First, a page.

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A Fortunate Son

Bonds - Vin 2015

by Jim Bonds

I certainly felt fortunate as our 1955 Buick weaved its way over the two-lane highways that June night in 1966.  My Dad, my good friend and I formed a trio on our way to Atlanta to see the Braves and MY Los Angeles Dodgers. It was the Braves first year in Georgia.

The trip and that series in Atlanta were amazing and are forever etched in my memory. A day-night doubleheader on Saturday. Remember those? It was Don Sutton’s rookie year and regrettably, Sandy Koufax’s last year. It featured seven future Hall of Famers: Koufax, Sutton, Don Drysdale, Walter Alston, Hank Aaron, Eddie Mathews and Joe Torre. Little did I know that through my professional career as a member of the media, I would later meet four of those seven Hall of Famers.

I was a fortunate son. 

But how does a kid from North Mississippi, where every radio station carried Cardinals games, become a fan of a team on the west coast 2,000 miles away?  I have no idea, but it didn’t bother me to be the lone Dodger fan in our small town of 7,000.

My earliest Dodger memory is October 1963 when I was 11 years old. I raced home from the school bus to the black and white TV set in our den to catch the last couple outs of the World Series opener. There are family ties that aren’t as strong as one’s childhood memories of special moments such as the Dodgers dominating the Yankees in October of ‘63. Led by our rotation comprised of Sandy Koufax, Don Drysdale and Johnny Podres, the Dodgers held the mighty Yankees to four runs in four games for a series sweep!

Koufax Bids Farewell
Although it’s been 54 years, I remember where I was at 14 years old and certainly my reaction when I heard of the news of Sandy Koufax being forced into retirement after that ’66 season due to his injured golden left arm. His last five seasons (1962-66) are still the most dominant stretch by any left-hander. Yes, I’ve had this Dodger Blue thing for a while now.

The Bonds family at Busch Stadium in St. Louis, 1990.

My Ballpark Checklist
Perhaps it’s a generational perspective, but just as there’s something very special about a father and son sharing a day at the baseball ballpark explaining the nuances of the sport, the stadiums themselves have unique personalities that survive generations, contributing to the sport’s unique appeal.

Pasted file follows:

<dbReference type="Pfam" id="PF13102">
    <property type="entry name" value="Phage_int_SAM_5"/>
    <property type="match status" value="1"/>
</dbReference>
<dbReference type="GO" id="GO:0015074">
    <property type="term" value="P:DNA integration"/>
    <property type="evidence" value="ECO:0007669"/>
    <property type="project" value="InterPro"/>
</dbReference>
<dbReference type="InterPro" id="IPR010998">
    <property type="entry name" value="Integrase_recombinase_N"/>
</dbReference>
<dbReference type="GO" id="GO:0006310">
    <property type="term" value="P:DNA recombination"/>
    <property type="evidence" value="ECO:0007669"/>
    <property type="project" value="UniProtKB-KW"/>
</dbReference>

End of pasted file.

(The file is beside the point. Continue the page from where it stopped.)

I’ve been fortunate to attend games at 15 of the current MLB stadiums and 11 former MLB ballparks! Examples of the latter group include Comiskey Park, Tiger Stadium, old Busch Stadium, old Yankee Stadium, County Stadium in Milwaukee, Jack Murphy Stadium in San Diego, the Astrodome, the Kingdome and the two former Atlanta parks, Fulton-County Stadium and Turner Field. Everyone has his/her favorite list, but it’s fun to discuss.

My personal top 5 are:
1. Dodger Stadium, Los Angeles. No surprise here! It’s the 3rd oldest ballpark behind Fenway and Wrigley, yet is still splendid!
2. PNC Park, Pittsburgh. My pick among the newer ballparks. It has unmatched site lines.
3a. Petco Park, San Diego. A perfect blend of old school and modern; a great park, a great city.
3b. Oracle Park, San Francisco. It has an awesome view and superb design. Just be sure to take a jacket!
5. Kaufman Stadium, Kansas City. Biased? Maybe, but the “waterfall stadium” remains a top draw.

With that said, if you have never been to Fenway and Wrigley you’ve got to go! Beg, borrow, mortgage, whatever. If you are a baseball fan, find a way to get there. You won’t be disappointed.

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From An Early Age
Some of us were fortunate to discover what we wanted to do professionally from an early age, such as being around and talking about sports. That was me. Post college, my TV work allowed me to meet many of the athletes I grew up watching. Of course, there’s that professional detachment required. You can’t be a fan and a reporter both. But, deep inside, it was sort of like a kid in a candy store. It was always fun going to work, especially on those days when I had the fortunate opportunity to interview the likes of Mickey Mantle, George Brett, Eddie Matthews, Walter Alston, Jim Gilliam and more.